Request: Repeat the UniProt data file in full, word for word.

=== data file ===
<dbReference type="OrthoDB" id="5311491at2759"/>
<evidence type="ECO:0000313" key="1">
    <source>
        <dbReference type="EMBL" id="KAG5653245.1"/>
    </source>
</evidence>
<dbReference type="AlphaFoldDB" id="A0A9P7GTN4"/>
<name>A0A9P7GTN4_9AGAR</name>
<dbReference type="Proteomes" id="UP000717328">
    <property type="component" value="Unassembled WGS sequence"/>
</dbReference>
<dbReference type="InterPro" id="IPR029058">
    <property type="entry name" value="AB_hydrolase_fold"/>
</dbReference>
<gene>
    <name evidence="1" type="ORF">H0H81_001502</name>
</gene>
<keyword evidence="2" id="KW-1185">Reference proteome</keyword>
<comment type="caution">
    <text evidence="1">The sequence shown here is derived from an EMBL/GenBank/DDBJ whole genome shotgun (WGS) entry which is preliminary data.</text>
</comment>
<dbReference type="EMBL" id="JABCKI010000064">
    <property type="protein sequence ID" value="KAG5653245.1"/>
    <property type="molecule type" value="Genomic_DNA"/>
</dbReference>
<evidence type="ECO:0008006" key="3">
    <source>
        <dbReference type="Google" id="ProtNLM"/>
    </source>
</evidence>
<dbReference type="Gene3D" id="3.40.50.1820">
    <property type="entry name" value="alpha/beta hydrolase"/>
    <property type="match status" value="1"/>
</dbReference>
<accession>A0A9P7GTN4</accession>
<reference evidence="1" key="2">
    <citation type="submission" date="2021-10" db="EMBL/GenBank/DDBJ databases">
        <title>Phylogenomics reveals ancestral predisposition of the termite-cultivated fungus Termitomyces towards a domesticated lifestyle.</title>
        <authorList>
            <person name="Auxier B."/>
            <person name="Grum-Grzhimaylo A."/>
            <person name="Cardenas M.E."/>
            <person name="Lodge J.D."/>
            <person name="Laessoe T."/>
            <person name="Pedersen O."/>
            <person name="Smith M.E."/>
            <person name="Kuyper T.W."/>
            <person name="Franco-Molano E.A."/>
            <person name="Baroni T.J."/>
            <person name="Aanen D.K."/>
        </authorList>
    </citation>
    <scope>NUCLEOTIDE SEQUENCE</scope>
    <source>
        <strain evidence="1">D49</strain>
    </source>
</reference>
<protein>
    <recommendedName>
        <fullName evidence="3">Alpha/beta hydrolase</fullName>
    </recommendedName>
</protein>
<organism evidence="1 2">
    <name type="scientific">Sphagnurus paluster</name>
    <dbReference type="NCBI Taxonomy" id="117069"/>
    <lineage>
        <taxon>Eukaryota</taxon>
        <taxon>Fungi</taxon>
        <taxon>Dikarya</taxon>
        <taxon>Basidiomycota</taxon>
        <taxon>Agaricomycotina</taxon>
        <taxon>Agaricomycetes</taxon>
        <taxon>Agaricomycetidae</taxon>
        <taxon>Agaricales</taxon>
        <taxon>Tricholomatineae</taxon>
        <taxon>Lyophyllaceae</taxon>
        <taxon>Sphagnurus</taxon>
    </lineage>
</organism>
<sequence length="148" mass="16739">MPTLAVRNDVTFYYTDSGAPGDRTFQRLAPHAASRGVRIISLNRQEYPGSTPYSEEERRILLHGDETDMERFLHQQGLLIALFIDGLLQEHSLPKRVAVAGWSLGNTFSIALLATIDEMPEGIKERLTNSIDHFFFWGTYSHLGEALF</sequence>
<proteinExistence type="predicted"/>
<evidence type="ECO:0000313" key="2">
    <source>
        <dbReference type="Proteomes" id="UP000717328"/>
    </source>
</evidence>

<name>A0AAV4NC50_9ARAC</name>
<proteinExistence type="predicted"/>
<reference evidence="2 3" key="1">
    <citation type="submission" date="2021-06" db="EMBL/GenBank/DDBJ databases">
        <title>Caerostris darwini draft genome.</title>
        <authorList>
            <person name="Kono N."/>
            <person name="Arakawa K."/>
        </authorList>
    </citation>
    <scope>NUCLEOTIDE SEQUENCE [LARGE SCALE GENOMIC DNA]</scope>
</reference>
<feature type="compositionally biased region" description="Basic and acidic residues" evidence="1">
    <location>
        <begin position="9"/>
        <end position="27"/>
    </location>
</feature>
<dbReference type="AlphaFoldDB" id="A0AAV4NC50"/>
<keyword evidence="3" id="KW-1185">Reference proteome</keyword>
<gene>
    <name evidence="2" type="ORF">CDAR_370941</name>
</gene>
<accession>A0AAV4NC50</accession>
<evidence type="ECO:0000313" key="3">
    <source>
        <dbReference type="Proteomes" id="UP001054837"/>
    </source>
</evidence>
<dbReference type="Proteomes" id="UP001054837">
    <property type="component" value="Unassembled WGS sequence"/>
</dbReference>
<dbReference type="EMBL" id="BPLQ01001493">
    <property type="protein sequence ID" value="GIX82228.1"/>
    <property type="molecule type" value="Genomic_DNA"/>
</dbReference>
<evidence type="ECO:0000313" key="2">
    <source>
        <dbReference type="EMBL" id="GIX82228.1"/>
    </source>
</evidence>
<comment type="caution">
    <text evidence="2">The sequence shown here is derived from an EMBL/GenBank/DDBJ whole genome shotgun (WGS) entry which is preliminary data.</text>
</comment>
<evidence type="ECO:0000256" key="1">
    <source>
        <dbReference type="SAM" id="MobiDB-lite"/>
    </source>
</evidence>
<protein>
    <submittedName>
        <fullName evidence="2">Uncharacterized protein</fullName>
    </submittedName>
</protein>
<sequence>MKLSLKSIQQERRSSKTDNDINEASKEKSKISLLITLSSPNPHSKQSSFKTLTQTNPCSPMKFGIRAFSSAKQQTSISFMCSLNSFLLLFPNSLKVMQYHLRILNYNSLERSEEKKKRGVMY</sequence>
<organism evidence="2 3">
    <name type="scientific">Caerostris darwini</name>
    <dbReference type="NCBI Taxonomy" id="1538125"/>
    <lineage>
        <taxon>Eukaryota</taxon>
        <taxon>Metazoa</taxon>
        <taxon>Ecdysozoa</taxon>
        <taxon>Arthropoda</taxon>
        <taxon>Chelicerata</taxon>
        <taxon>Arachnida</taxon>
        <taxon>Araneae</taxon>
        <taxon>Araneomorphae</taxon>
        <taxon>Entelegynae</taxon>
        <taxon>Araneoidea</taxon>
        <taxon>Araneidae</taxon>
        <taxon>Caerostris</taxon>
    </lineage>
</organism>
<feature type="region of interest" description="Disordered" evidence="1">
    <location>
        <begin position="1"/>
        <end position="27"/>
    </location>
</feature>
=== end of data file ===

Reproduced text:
<dbReference type="OrthoDB" id="5311491at2759"/>
<evidence type="ECO:0000313" key="1">
    <source>
        <dbReference type="EMBL" id="KAG5653245.1"/>
    </source>
</evidence>
<dbReference type="AlphaFoldDB" id="A0A9P7GTN4"/>
<name>A0A9P7GTN4_9AGAR</name>
<dbReference type="Proteomes" id="UP000717328">
    <property type="component" value="Unassembled WGS sequence"/>
</dbReference>
<dbReference type="InterPro" id="IPR029058">
    <property type="entry name" value="AB_hydrolase_fold"/>
</dbReference>
<gene>
    <name evidence="1" type="ORF">H0H81_001502</name>
</gene>
<keyword evidence="2" id="KW-1185">Reference proteome</keyword>
<comment type="caution">
    <text evidence="1">The sequence shown here is derived from an EMBL/GenBank/DDBJ whole genome shotgun (WGS) entry which is preliminary data.</text>
</comment>
<dbReference type="EMBL" id="JABCKI010000064">
    <property type="protein sequence ID" value="KAG5653245.1"/>
    <property type="molecule type" value="Genomic_DNA"/>
</dbReference>
<evidence type="ECO:0008006" key="3">
    <source>
        <dbReference type="Google" id="ProtNLM"/>
    </source>
</evidence>
<dbReference type="Gene3D" id="3.40.50.1820">
    <property type="entry name" value="alpha/beta hydrolase"/>
    <property type="match status" value="1"/>
</dbReference>
<accession>A0A9P7GTN4</accession>
<reference evidence="1" key="2">
    <citation type="submission" date="2021-10" db="EMBL/GenBank/DDBJ databases">
        <title>Phylogenomics reveals ancestral predisposition of the termite-cultivated fungus Termitomyces towards a domesticated lifestyle.</title>
        <authorList>
            <person name="Auxier B."/>
            <person name="Grum-Grzhimaylo A."/>
            <person name="Cardenas M.E."/>
            <person name="Lodge J.D."/>
            <person name="Laessoe T."/>
            <person name="Pedersen O."/>
            <person name="Smith M.E."/>
            <person name="Kuyper T.W."/>
            <person name="Franco-Molano E.A."/>
            <person name="Baroni T.J."/>
            <person name="Aanen D.K."/>
        </authorList>
    </citation>
    <scope>NUCLEOTIDE SEQUENCE</scope>
    <source>
        <strain evidence="1">D49</strain>
    </source>
</reference>
<protein>
    <recommendedName>
        <fullName evidence="3">Alpha/beta hydrolase</fullName>
    </recommendedName>
</protein>
<organism evidence="1 2">
    <name type="scientific">Sphagnurus paluster</name>
    <dbReference type="NCBI Taxonomy" id="117069"/>
    <lineage>
        <taxon>Eukaryota</taxon>
        <taxon>Fungi</taxon>
        <taxon>Dikarya</taxon>
        <taxon>Basidiomycota</taxon>
        <taxon>Agaricomycotina</taxon>
        <taxon>Agaricomycetes</taxon>
        <taxon>Agaricomycetidae</taxon>
        <taxon>Agaricales</taxon>
        <taxon>Tricholomatineae</taxon>
        <taxon>Lyophyllaceae</taxon>
        <taxon>Sphagnurus</taxon>
    </lineage>
</organism>
<sequence length="148" mass="16739">MPTLAVRNDVTFYYTDSGAPGDRTFQRLAPHAASRGVRIISLNRQEYPGSTPYSEEERRILLHGDETDMERFLHQQGLLIALFIDGLLQEHSLPKRVAVAGWSLGNTFSIALLATIDEMPEGIKERLTNSIDHFFFWGTYSHLGEALF</sequence>
<proteinExistence type="predicted"/>
<evidence type="ECO:0000313" key="2">
    <source>
        <dbReference type="Proteomes" id="UP000717328"/>
    </source>
</evidence>

<name>A0AAV4NC50_9ARAC</name>
<proteinExistence type="predicted"/>
<reference evidence="2 3" key="1">
    <citation type="submission" date="2021-06" db="EMBL/GenBank/DDBJ databases">
        <title>Caerostris darwini draft genome.</title>
        <authorList>
            <person name="Kono N."/>
            <person name="Arakawa K."/>
        </authorList>
    </citation>
    <scope>NUCLEOTIDE SEQUENCE [LARGE SCALE GENOMIC DNA]</scope>
</reference>
<feature type="compositionally biased region" description="Basic and acidic residues" evidence="1">
    <location>
        <begin position="9"/>
        <end position="27"/>
    </location>
</feature>
<dbReference type="AlphaFoldDB" id="A0AAV4NC50"/>
<keyword evidence="3" id="KW-1185">Reference proteome</keyword>
<gene>
    <name evidence="2" type="ORF">CDAR_370941</name>
</gene>
<accession>A0AAV4NC50</accession>
<evidence type="ECO:0000313" key="3">
    <source>
        <dbReference type="Proteomes" id="UP001054837"/>
    </source>
</evidence>
<dbReference type="Proteomes" id="UP001054837">
    <property type="component" value="Unassembled WGS sequence"/>
</dbReference>
<dbReference type="EMBL" id="BPLQ01001493">
    <property type="protein sequence ID" value="GIX82228.1"/>
    <property type="molecule type" value="Genomic_DNA"/>
</dbReference>
<evidence type="ECO:0000313" key="2">
    <source>
        <dbReference type="EMBL" id="GIX82228.1"/>
    </source>
</evidence>
<comment type="caution">
    <text evidence="2">The sequence shown here is derived from an EMBL/GenBank/DDBJ whole genome shotgun (WGS) entry which is preliminary data.</text>
</comment>
<evidence type="ECO:0000256" key="1">
    <source>
        <dbReference type="SAM" id="MobiDB-lite"/>
    </source>
</evidence>
<protein>
    <submittedName>
        <fullName evidence="2">Uncharacterized protein</fullName>
    </submittedName>
</protein>
<sequence>MKLSLKSIQQERRSSKTDNDINEASKEKSKISLLITLSSPNPHSKQSSFKTLTQTNPCSPMKFGIRAFSSAKQQTSISFMCSLNSFLLLFPNSLKVMQYHLRILNYNSLERSEEKKKRGVMY</sequence>
<organism evidence="2 3">
    <name type="scientific">Caerostris darwini</name>
    <dbReference type="NCBI Taxonomy" id="1538125"/>
    <lineage>
        <taxon>Eukaryota</taxon>
        <taxon>Metazoa</taxon>
        <taxon>Ecdysozoa</taxon>
        <taxon>Arthropoda</taxon>
        <taxon>Chelicerata</taxon>
        <taxon>Arachnida</taxon>
        <taxon>Araneae</taxon>
        <taxon>Araneomorphae</taxon>
        <taxon>Entelegynae</taxon>
        <taxon>Araneoidea</taxon>
        <taxon>Araneidae</taxon>
        <taxon>Caerostris</taxon>
    </lineage>
</organism>
<feature type="region of interest" description="Disordered" evidence="1">
    <location>
        <begin position="1"/>
        <end position="27"/>
    </location>
</feature>